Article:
Gary Corby's debut novel, THE PERICLES COMMISSION, comes out at the major booksellers today (heretofore only available at a few indie bookstores).
In honor of Gary's book, I have braved the depths of the gift that Gary brought me from his homeland down under, which you may remember from this post: Vegemite. What is Vegemite, you may ask? Well, on the tube I have, it says "Concentrated Barley Extract." Sounds delicious, no?
Supposedly, there is a whole continent of people who actually like this stuff. I'm not entirely convinced that it's not just a prank they play on foreigners. I've had it once before, a long, long time ago, and that was enough to scar me for life. But for Gary, an all-around awesome guy, I chanced it again.
First though, I had to make sure that the tube was free of demons. I did this by letting the cats smell it.
This may not have been the best test, because they'll smell anything.
But they seemed to like it. Nyxie even licked it and didn't immediately keel over, so I decided it was safe for me to try.
So, I got out the necessary ingredients, according to my Australian author-friend Gary: toast, butter, and of course, the Vegemite.
He advised a very thin layer. It came out kind of watery at first and then like toothpaste the color of the pits of hell. I did my best, but... stupid bagels and their stupid nooks and crannies. There were little Vegemite mines all over it.
It took me a full five minutes to work up the courage to actually put that in my mouth. I of course filled this time by cleaning up, repeatedly.
Note the look of fear already on my face (and sorry these next couple pics are so dark):
And the reaction shot:
Time for a cure! I grabbed a glass of water but even that could not tame the saltiness.
So I reached for one of these, and whaddya know-- it worked!
So that, my friends, is Vegemite. I've survived (long enough) to write this blog post, and I have to admit that it wasn't AWFUL. Just, you know, horrible. Kidding! Okay, it was... interesting. Let's put it that way. If you like salt, you'll love Vegemite. (And Gary, I am grateful for the gift, as you should know. There are ALL sorts of things I can do with the rest! Mostly pranks involving my husband and the sort of close friends who won't never speak to me again, but it will get used, don't worry!)
And now, on to something we can all love: Gary's book.
I'll keep this review short and sweet because a.) I think book reviews can be terribly dull and b.) you really should just go buy it and read it for yourself. But here goes, my (un)professional opinion.
In brief, a summary:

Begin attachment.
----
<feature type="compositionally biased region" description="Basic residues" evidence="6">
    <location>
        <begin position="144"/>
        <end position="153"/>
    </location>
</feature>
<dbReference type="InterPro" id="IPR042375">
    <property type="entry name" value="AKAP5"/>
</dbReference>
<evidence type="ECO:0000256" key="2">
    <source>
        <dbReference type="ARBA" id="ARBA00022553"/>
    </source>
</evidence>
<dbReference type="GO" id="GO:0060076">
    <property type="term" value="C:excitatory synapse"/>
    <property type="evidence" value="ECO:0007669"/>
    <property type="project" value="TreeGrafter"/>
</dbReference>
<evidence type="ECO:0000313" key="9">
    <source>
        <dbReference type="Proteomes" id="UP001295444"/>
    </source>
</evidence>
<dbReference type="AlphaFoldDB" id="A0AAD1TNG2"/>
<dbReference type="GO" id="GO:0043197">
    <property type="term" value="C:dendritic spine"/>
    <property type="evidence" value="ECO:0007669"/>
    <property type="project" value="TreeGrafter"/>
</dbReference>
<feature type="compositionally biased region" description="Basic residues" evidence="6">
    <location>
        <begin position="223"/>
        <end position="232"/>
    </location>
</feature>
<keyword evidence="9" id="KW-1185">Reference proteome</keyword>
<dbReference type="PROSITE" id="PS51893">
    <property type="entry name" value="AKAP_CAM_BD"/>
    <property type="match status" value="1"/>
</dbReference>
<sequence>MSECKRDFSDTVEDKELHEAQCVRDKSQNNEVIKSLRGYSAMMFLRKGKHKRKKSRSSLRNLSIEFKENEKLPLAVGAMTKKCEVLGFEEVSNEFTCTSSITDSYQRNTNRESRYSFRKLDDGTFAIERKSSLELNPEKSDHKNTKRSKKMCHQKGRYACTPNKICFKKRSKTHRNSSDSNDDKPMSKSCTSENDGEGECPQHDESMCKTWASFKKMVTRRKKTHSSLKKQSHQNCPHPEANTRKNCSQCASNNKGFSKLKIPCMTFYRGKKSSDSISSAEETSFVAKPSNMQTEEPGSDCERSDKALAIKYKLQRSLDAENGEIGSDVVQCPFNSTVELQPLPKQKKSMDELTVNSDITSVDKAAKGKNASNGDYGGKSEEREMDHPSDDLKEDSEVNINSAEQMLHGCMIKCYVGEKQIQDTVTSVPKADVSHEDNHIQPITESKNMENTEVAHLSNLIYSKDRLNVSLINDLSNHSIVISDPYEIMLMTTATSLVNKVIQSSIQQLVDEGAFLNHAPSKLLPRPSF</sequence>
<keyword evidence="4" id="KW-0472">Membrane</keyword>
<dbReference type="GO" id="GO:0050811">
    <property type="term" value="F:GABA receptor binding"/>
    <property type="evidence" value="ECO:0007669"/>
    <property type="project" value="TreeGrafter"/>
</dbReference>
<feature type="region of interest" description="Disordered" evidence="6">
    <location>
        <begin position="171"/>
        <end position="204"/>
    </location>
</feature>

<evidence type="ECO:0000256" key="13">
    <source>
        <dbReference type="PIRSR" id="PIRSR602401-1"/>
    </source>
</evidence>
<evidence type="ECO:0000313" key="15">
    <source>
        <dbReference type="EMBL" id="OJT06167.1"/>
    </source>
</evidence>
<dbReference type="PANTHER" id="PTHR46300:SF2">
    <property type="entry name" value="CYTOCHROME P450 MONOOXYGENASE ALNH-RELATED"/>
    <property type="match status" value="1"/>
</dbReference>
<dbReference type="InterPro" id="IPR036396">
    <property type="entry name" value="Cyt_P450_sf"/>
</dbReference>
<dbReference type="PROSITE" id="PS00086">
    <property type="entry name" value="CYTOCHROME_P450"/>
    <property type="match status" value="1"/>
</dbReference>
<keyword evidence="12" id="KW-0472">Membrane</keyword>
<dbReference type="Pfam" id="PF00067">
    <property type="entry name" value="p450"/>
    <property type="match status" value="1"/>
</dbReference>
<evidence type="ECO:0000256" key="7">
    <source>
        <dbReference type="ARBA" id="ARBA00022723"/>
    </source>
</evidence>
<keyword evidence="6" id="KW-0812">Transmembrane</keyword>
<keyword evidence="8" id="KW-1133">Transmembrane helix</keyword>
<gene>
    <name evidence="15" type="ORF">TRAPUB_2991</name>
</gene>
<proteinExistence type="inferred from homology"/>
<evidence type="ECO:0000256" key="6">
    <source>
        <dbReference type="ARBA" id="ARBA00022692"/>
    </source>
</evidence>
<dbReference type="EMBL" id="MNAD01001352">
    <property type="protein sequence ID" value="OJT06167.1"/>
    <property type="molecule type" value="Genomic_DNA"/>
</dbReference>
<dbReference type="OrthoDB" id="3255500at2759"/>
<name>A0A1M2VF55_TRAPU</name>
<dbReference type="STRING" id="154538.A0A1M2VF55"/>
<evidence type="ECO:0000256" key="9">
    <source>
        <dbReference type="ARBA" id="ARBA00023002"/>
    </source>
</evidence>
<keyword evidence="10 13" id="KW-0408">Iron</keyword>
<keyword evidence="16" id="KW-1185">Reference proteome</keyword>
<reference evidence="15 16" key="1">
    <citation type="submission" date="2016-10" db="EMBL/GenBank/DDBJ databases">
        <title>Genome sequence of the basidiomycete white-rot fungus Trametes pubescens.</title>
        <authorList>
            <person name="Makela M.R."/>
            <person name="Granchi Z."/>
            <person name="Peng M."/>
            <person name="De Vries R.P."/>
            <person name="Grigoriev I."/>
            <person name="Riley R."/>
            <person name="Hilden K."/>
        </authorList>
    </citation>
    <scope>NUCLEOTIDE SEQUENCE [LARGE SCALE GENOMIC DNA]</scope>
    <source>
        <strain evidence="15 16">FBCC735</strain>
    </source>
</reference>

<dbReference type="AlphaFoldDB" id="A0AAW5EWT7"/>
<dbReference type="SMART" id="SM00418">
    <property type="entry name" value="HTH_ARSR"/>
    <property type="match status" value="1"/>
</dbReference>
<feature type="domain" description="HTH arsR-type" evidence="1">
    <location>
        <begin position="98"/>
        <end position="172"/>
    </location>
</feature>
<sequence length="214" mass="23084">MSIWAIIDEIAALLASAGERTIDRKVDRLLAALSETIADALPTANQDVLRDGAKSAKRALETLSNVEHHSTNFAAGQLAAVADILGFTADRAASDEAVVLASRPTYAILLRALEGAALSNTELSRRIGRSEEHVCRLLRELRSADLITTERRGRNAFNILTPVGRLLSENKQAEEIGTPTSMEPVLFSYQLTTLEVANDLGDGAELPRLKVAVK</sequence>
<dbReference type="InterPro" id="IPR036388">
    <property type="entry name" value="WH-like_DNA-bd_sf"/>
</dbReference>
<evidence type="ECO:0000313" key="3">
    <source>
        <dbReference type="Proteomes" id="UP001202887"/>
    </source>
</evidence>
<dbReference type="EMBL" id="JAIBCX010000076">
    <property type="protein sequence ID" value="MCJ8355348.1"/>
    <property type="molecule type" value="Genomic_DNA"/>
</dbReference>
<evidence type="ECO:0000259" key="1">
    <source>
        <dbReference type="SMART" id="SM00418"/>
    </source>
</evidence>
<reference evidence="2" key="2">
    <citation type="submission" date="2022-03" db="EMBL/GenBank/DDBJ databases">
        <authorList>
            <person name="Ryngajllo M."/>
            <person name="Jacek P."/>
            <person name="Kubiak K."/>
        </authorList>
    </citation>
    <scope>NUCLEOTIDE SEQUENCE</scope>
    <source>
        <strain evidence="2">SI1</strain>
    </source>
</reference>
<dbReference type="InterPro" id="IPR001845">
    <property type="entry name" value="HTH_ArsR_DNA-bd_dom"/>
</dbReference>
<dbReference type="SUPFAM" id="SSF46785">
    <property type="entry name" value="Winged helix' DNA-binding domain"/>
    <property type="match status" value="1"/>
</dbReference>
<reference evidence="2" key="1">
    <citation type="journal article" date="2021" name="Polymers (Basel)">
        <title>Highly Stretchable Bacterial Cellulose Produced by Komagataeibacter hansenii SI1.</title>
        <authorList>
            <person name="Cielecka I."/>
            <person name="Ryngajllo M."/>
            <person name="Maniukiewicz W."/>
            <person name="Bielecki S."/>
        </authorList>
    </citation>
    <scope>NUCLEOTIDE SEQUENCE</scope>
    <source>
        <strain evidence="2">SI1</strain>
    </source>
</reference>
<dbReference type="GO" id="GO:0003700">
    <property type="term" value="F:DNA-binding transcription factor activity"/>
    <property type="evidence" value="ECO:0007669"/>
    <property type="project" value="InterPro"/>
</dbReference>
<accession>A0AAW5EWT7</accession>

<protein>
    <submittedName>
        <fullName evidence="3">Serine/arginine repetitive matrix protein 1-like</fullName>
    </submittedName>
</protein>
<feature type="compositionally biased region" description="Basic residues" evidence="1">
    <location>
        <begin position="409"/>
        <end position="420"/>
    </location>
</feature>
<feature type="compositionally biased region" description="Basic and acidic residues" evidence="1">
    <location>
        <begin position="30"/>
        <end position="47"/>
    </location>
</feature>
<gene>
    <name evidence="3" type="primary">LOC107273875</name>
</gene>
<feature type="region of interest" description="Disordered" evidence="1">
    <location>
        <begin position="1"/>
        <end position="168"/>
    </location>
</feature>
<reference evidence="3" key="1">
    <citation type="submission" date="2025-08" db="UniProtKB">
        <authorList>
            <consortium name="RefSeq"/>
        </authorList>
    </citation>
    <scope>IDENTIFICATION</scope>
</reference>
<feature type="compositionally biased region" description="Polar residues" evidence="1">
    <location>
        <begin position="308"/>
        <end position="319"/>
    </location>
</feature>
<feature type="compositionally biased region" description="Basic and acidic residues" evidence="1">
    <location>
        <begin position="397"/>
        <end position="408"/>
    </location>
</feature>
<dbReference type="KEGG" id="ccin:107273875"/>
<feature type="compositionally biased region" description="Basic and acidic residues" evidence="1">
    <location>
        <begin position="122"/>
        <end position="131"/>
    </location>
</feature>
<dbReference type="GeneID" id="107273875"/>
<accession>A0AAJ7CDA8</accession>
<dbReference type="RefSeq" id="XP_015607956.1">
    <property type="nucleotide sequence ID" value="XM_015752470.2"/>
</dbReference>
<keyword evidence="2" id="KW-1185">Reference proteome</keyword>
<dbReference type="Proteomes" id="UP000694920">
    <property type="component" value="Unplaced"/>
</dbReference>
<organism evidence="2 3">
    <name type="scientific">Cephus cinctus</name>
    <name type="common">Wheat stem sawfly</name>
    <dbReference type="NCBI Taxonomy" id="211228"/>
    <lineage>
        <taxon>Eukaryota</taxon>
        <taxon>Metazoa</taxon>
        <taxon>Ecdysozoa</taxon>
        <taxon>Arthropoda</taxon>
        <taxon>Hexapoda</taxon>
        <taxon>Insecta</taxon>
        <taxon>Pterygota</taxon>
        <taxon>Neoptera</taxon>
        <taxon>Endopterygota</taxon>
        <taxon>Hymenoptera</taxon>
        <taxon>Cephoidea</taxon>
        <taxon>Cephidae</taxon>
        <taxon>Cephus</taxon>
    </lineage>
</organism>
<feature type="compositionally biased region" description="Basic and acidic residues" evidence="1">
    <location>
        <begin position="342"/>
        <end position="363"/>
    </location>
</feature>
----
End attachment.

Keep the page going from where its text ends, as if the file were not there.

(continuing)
Nicolaos, the son of a sculptor in Athens at the very roots of democracy, must investigate the murder of Ephialtes, an important politician, and protect his new-found love interest, Diotima, from a fate worse than death: marriage to a jerk. Yeah, I said jerk. I know, I know, but it's not like I'm Booklist or Publisher's Weekly. Anyway, back to the story. Nicolaos (Nico) is commissioned to investigate the murder by Pericles, another up-and-coming politician, who promises to tutor the young man out of his sculptor roots and into politics if he catches the killer.
What I loved about it:
For a history buff like me, this is the easiest part: the history. Gary does a fantastic job of putting you smack dab in Athens in the fifth century B.C.E. I loved this book because it is like no other out there right now. There are other historical mysteries, but none quite like this. Not only do you feel and experience the world of Classical Athens (and despite being a city, Athens really was a whole world back then), but you are there right at the birth of democracy. It feels like a history-buff's dream-- going back in time to watch as something important unfolds. Gary makes a promise to his readers that he will treat the story and the history diligently, and he doesn't disappoint.
I also loved how the story kept me guessing about the killer even after I was assured by the narrator that I knew the answer. This is a masterful tactic and one that I've rarely seen employed in modern mysteries; it recalls to me the likes of Agatha Christie novels, which are the mysteries I was teethed on.
What I didn't like about it:
Not much of anything. In fact, the only thing I can really think of is that there were so many story lines coming together at the end that it did get a little confusing, especially because there were two pivotal characters with the same name, which often made it difficult to tell which was which. This, however, did not ruin the book for me or take me out of the story, but rather just made me have to read an eensy bit more carefully, which in a book full of intellectualism, isn't exactly a bad thing.
Overall, I wholeheartedly recommend THE PERICLES COMMISSION to everyone who loves history and a good who-dun-it. I can't wait for books two and three (and beyond)! And I must mean it since I'm still saying it after the man tried to kill me with Vegemite.